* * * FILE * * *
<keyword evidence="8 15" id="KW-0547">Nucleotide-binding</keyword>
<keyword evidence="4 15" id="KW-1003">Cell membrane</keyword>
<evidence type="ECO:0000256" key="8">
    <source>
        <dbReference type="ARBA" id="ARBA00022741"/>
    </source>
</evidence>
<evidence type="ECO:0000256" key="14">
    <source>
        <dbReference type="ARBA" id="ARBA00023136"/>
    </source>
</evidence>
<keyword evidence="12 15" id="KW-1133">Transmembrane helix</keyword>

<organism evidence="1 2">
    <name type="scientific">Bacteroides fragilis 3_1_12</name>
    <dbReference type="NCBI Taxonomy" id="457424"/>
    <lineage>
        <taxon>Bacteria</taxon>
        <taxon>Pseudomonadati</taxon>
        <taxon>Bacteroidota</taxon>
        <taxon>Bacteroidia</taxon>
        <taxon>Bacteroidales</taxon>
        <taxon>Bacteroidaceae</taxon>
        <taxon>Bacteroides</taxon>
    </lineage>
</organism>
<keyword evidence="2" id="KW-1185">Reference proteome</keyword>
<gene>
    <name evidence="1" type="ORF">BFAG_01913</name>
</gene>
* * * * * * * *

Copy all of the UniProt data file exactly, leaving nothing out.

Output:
<keyword evidence="8 15" id="KW-0547">Nucleotide-binding</keyword>
<keyword evidence="4 15" id="KW-1003">Cell membrane</keyword>
<evidence type="ECO:0000256" key="8">
    <source>
        <dbReference type="ARBA" id="ARBA00022741"/>
    </source>
</evidence>
<evidence type="ECO:0000256" key="14">
    <source>
        <dbReference type="ARBA" id="ARBA00023136"/>
    </source>
</evidence>
<keyword evidence="12 15" id="KW-1133">Transmembrane helix</keyword>

<organism evidence="1 2">
    <name type="scientific">Bacteroides fragilis 3_1_12</name>
    <dbReference type="NCBI Taxonomy" id="457424"/>
    <lineage>
        <taxon>Bacteria</taxon>
        <taxon>Pseudomonadati</taxon>
        <taxon>Bacteroidota</taxon>
        <taxon>Bacteroidia</taxon>
        <taxon>Bacteroidales</taxon>
        <taxon>Bacteroidaceae</taxon>
        <taxon>Bacteroides</taxon>
    </lineage>
</organism>
<keyword evidence="2" id="KW-1185">Reference proteome</keyword>
<gene>
    <name evidence="1" type="ORF">BFAG_01913</name>
</gene>